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Cointracker raises $100m ahead of tax season

17:24, 28 January 2022

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Tax filing concept with Form 1040, pencils and calculator
Cointracker raises $100m ahead of tax season. Photo:

A new cryptocurrency tax compliance service raised more than $100m (£75m) in a Series A round Thursday as the 2022 US income tax filing season opens.

Cointracker, a company founded in 2017 out of San Francisco, California, secured funding from backers such as Coinbase Ventures and Y Combinator, an investment firm that help launch startups including Stripe, Airbnb and Gusto. The funding values the Cointracker at more than $1.3bn (£970m).

The round follows a $2m seed round which included investors like Reddit founder Alexis Ohanian and Gmail creator Paul Buchheit.

“CoinTracker and its investors have a shared mission of increasing the world’s financial freedom and prosperity,” Jon Lerner, CEO and co-founder of CoinTracker, said in a statement. “Our industry-defining investing partners like Accel believe in our vision and opportunity to give people more control of their wealth and taxes.”

About Cointracker

According to the company’s website, Cointracker is a digital asset management platform that enables crypto holders to track their portfolio across different exchanges and wallets. This gives investors a consolidated view of their investment performance and potential taxes owed.

Cointracker describes this service as “critical” for cryptocurrency users and “could save them thousands per year” in many cases.

The company has also partnered with popular tax filing services like Intuit’s TurboTax and popular exchanges such as OpenSea and Coinbase.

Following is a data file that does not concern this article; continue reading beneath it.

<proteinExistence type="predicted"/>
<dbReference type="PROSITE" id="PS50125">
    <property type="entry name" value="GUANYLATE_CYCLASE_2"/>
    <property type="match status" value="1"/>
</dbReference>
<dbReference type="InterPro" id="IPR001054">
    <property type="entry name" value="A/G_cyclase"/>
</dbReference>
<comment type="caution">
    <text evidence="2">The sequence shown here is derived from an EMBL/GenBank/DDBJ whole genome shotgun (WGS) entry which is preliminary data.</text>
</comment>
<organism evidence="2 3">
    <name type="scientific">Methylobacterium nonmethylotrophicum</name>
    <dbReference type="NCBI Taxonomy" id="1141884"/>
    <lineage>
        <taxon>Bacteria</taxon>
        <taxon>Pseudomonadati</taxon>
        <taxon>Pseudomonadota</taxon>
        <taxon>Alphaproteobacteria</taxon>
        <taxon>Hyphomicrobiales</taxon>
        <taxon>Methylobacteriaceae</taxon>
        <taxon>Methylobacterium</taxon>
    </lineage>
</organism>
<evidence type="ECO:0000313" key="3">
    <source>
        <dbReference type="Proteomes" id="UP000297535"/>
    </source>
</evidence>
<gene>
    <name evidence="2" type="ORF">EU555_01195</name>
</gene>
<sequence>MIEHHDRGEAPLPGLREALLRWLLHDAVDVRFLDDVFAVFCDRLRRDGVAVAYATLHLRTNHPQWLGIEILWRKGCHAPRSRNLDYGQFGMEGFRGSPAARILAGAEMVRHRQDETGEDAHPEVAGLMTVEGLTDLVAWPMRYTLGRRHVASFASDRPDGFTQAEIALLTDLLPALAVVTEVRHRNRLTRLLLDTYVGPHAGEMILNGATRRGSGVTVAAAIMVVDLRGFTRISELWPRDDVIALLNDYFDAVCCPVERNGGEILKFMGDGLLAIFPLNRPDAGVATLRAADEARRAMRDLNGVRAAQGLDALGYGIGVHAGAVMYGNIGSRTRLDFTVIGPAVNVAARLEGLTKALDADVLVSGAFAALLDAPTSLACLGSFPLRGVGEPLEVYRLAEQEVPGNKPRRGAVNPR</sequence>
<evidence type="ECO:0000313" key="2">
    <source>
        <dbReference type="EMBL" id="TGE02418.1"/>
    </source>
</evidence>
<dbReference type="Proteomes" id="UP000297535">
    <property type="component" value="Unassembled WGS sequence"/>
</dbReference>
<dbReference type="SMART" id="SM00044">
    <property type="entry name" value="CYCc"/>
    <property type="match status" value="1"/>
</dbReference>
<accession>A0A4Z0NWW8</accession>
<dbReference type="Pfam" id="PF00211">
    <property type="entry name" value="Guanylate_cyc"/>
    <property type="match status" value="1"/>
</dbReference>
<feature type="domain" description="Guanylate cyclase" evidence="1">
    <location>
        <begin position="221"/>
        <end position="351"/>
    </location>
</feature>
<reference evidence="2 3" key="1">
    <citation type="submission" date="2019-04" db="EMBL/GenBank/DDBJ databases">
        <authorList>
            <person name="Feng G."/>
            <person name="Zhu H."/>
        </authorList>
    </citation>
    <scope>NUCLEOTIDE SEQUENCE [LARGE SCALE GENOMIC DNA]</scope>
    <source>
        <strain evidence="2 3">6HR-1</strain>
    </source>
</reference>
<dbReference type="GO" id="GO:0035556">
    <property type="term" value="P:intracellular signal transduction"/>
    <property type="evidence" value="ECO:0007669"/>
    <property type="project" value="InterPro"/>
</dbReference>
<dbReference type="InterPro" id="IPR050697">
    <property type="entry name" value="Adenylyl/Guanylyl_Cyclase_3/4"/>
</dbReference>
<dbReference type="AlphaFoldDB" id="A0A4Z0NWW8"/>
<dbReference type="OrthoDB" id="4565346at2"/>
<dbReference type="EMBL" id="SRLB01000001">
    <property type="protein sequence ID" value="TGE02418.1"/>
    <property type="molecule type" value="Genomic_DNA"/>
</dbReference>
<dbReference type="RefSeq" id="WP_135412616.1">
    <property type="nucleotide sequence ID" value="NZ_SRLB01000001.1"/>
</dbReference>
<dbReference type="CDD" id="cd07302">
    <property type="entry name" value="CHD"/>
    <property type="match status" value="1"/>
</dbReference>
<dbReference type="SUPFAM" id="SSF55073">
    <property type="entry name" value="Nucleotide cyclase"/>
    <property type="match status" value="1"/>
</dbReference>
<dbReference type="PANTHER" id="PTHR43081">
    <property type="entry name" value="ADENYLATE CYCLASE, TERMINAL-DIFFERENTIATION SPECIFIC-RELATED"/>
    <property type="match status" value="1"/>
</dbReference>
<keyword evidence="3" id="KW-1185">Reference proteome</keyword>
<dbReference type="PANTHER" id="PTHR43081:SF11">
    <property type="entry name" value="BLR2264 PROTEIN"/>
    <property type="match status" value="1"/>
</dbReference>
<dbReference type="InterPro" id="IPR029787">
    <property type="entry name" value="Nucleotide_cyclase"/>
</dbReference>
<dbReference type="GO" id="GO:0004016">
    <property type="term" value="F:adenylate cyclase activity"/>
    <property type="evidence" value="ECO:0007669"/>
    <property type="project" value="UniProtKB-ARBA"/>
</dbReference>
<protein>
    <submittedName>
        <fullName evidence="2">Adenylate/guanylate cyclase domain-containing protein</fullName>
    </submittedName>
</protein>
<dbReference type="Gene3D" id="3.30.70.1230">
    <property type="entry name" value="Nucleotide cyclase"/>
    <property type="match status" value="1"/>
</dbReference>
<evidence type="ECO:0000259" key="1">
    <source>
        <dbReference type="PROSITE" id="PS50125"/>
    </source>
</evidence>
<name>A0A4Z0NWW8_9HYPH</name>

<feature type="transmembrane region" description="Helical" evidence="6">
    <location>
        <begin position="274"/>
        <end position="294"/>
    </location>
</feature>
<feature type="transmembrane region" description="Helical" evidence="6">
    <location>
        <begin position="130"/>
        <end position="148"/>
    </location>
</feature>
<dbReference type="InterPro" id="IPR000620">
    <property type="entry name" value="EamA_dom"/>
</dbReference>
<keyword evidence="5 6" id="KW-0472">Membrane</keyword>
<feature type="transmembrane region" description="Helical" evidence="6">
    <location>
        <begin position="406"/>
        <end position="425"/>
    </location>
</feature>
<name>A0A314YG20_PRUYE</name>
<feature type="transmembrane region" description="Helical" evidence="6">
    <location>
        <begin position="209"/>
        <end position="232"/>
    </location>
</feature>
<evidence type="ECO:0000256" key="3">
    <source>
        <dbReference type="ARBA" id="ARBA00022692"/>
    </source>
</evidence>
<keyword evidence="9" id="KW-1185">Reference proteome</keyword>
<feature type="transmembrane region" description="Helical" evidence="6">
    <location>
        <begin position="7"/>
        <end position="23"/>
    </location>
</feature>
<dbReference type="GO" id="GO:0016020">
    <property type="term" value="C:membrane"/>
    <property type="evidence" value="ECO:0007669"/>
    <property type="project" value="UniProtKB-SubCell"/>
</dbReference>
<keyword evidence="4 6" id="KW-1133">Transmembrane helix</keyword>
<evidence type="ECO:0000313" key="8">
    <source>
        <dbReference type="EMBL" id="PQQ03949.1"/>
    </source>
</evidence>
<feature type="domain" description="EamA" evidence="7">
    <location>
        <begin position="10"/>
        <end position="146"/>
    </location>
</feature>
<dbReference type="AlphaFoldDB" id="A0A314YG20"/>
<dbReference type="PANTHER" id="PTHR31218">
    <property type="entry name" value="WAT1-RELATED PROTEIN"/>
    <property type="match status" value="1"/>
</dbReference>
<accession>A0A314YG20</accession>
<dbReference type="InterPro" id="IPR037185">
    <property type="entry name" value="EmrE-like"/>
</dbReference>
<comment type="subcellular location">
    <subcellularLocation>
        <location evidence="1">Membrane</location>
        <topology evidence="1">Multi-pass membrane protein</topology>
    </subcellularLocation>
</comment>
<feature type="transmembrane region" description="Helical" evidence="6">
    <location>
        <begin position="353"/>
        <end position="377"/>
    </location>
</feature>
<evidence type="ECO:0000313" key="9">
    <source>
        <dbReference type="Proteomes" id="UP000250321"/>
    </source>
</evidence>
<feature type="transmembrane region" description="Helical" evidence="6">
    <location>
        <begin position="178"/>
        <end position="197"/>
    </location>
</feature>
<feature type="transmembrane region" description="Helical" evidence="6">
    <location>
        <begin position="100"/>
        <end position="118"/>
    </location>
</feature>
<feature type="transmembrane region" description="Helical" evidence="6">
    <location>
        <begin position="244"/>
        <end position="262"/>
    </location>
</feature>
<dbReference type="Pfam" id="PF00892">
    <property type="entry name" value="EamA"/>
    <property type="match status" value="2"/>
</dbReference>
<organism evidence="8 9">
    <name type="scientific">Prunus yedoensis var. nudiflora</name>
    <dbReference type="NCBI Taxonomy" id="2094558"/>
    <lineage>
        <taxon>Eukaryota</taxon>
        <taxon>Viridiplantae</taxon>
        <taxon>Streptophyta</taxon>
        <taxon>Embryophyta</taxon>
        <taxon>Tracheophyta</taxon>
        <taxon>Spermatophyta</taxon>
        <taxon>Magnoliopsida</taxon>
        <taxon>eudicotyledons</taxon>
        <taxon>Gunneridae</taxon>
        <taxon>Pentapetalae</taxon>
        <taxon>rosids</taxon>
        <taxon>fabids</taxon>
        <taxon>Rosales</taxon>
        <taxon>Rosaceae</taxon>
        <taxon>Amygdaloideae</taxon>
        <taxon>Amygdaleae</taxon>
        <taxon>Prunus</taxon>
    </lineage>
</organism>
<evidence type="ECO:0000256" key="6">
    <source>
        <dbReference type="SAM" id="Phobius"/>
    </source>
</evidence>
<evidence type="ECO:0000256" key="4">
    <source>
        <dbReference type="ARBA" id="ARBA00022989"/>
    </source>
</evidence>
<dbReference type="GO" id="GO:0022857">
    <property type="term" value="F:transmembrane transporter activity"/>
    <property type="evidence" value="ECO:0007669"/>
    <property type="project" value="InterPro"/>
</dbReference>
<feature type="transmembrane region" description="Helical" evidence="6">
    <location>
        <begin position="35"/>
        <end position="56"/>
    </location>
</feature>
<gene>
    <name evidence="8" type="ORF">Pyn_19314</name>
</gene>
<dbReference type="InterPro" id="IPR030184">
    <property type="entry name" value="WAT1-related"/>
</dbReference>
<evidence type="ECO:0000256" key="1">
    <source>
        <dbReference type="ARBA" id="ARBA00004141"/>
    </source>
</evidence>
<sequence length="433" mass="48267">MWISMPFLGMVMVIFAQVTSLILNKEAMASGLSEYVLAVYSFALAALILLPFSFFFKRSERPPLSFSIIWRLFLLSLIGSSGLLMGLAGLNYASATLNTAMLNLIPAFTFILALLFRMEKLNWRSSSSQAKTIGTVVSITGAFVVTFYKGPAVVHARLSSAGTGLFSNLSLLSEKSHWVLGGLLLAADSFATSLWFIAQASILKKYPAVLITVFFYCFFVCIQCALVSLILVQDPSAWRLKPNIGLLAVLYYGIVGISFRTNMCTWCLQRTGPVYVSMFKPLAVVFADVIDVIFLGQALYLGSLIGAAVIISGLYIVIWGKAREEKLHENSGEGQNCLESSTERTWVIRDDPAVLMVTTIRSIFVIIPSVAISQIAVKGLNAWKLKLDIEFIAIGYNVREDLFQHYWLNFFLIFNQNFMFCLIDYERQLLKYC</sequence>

“We are incredibly excited to partner with them to make cryptocurrency portfolio tracking and tax compliance seamless, and ultimately enable and accelerate mainstream adoption of crypto,” Lerner said.

Crypto taxes

Cointracker’s funding round also comes as US regulators seek greater regulation of the crypto tax space.

This year is the first year that crypto traders will need to report their transactions in bitcoin, ethereum, dogecoin, and other cryptocurrencies to the US government.

These transactions include fees received for mining operations, airdrops, hard forks, and other kinds of compensation.

The Internal Revenue Service, which oversees US tax administration, added a line on the 2019 income tax return asking a simple yes-or-no question about an individual’s crypto holdings to the top of its tax return papers.

During that year, 928k filers said they received, sold, sent or exchanged virtual currency compared to 64 million who said they did not.

Earlier this year, the Treasury Department issued a policy brief that estimated the Us government could collect more than $700bn in revenue from cracking down on tax evasion using crypto.

The IRS opened the US tax filing season on 24 January.

Further reading

The difference between trading assets and CFDs
The main difference between CFD trading and trading assets, such as commodities and stocks, is that you don’t own the underlying asset when you trade on a CFD.
You can still benefit if the market moves in your favour, or make a loss if it moves against you. However, with traditional trading you enter a contract to exchange the legal ownership of the individual shares or the commodities for money, and you own this until you sell it again.
CFDs are leveraged products, which means that you only need to deposit a percentage of the full value of the CFD trade in order to open a position. But with traditional trading, you buy the assets for the full amount. In the UK, there is no stamp duty on CFD trading, but there is when you buy stocks, for example.
CFDs attract overnight costs to hold the trades (unless you use 1-1 leverage), which makes them more suited to short-term trading opportunities. Stocks and commodities are more normally bought and held for longer. You might also pay a broker commission or fees when buying and selling assets direct and you’d need somewhere to store them safely.
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